This story about modern day teenagers being drawn into acting out an ancient Welsh mythic tragedy has haunted me ever since I first read it at university. The idea of being locked into destructive cycles and making the same mistakes over and over is pretty scary. I don't know how well the narrative, set in the 60s or 70s, I think, translates into a modern age where everyone has smart phones and gps, but that feeling of being trapped was something that definitely resonated.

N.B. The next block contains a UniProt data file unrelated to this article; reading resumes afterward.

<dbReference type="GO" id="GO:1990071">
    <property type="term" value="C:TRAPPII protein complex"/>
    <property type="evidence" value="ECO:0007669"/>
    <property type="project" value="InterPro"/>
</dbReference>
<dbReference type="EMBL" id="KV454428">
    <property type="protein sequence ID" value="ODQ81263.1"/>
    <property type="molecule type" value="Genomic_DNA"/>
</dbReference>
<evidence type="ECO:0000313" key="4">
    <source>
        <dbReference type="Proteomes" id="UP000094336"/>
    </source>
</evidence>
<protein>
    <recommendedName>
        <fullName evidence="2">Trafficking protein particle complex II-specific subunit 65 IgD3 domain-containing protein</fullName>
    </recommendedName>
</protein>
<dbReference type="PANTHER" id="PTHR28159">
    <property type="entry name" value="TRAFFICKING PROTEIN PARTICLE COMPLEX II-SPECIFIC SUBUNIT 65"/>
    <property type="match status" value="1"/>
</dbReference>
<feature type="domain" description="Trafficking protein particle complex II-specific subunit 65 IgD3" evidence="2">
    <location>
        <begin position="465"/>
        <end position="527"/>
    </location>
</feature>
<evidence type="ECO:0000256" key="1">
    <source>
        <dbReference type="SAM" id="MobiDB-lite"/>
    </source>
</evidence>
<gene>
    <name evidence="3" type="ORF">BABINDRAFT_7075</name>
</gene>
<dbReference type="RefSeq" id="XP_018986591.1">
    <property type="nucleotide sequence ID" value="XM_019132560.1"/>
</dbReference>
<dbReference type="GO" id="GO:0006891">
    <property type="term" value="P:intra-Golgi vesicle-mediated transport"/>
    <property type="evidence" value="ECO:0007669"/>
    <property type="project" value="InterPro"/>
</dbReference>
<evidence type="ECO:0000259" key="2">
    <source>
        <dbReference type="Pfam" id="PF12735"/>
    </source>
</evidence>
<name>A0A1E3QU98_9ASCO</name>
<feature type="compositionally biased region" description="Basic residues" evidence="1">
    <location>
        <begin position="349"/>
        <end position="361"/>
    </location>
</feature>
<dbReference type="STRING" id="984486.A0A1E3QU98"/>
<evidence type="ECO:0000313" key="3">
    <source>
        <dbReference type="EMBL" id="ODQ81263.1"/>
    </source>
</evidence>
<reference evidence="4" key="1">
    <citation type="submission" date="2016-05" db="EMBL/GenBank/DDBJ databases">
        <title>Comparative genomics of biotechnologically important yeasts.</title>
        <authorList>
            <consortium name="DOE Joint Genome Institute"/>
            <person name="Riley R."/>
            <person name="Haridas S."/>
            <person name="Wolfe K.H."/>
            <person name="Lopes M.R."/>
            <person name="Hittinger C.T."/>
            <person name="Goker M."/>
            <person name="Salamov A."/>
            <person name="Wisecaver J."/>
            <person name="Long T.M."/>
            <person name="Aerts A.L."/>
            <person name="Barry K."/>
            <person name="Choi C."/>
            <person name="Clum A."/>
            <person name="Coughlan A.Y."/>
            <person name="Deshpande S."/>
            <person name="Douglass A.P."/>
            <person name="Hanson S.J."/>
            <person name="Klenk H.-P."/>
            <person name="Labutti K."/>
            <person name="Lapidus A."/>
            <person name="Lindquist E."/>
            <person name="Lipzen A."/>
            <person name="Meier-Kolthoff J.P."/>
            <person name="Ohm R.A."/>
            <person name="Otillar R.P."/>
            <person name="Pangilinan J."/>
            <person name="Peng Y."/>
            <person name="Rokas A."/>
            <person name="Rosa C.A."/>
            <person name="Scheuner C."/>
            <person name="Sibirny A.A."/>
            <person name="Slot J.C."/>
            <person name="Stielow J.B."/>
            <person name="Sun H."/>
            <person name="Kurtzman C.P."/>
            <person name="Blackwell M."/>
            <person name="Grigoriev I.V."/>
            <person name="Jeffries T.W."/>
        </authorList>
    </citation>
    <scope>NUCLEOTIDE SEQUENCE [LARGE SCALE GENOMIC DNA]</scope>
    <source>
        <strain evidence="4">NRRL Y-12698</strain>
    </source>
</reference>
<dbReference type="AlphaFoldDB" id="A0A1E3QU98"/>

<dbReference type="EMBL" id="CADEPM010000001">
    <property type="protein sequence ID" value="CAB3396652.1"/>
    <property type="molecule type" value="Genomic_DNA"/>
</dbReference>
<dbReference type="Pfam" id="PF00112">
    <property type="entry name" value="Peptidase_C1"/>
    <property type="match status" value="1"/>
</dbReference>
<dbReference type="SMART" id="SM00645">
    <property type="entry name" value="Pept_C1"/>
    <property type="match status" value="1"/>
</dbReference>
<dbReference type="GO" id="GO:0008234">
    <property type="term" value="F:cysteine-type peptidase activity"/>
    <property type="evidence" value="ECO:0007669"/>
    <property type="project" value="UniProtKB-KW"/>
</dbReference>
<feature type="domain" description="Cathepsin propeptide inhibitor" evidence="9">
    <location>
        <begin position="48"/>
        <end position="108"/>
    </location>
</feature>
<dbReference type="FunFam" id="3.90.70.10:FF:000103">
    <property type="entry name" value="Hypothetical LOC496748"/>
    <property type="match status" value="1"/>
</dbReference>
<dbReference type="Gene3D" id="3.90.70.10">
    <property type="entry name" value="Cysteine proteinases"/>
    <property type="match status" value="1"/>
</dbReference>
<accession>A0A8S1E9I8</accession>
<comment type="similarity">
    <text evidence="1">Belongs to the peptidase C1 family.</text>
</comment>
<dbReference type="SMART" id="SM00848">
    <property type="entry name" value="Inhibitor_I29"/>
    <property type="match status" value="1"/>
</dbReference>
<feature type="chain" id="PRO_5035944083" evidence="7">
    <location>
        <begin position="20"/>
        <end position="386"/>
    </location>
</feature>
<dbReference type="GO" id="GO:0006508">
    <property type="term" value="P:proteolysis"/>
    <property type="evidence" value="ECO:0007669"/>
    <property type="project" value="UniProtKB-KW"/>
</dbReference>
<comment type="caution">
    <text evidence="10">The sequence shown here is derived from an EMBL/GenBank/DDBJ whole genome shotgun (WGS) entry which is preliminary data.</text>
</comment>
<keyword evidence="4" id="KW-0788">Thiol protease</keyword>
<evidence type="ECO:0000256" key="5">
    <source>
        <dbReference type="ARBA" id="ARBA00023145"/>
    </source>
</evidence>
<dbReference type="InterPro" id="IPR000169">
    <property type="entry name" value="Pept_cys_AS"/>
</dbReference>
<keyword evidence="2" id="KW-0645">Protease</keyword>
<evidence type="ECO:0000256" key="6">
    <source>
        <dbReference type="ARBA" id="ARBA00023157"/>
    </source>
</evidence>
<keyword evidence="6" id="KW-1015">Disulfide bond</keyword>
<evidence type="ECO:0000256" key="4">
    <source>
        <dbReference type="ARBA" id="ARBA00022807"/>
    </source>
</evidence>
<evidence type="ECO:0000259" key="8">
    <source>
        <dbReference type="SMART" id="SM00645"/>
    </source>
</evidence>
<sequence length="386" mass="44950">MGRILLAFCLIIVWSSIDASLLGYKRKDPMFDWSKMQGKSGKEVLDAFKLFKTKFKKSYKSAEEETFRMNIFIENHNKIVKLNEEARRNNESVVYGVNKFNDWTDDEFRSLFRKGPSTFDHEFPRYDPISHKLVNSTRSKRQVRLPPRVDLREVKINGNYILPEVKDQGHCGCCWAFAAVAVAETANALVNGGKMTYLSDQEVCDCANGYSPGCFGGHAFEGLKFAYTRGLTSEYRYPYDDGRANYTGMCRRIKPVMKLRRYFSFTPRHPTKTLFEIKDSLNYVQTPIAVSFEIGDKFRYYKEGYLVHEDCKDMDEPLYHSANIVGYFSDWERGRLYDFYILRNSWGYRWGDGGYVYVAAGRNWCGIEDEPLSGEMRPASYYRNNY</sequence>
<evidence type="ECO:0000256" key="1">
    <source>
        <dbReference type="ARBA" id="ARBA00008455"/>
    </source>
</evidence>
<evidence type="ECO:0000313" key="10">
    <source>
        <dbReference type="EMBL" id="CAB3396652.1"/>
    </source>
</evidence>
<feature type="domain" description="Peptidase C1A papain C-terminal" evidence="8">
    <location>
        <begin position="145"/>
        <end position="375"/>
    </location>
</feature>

The One you always go back to: 

The Dark is Rising by Susan Cooper

This is probably what's referred to as middle grade now, but for me it's such a perfect book to sum up the transition from childhood to adulthood. The awkward in-between phase where you lurch from rushing towards independence to craving the security of the familiar is so well expressed. And there's something comforting about seeing how Will, the main character, makes mistakes but learns and grows from them rather than letting them destroy him. Plus, it's so atmospheric, this book is just Christmas on paper for me.

Thanks Kelly! The Owl Service sounds really interesting, I'd never heard of it before! I'm sure you're not the oonly one who shed a tear at Mockingjay :)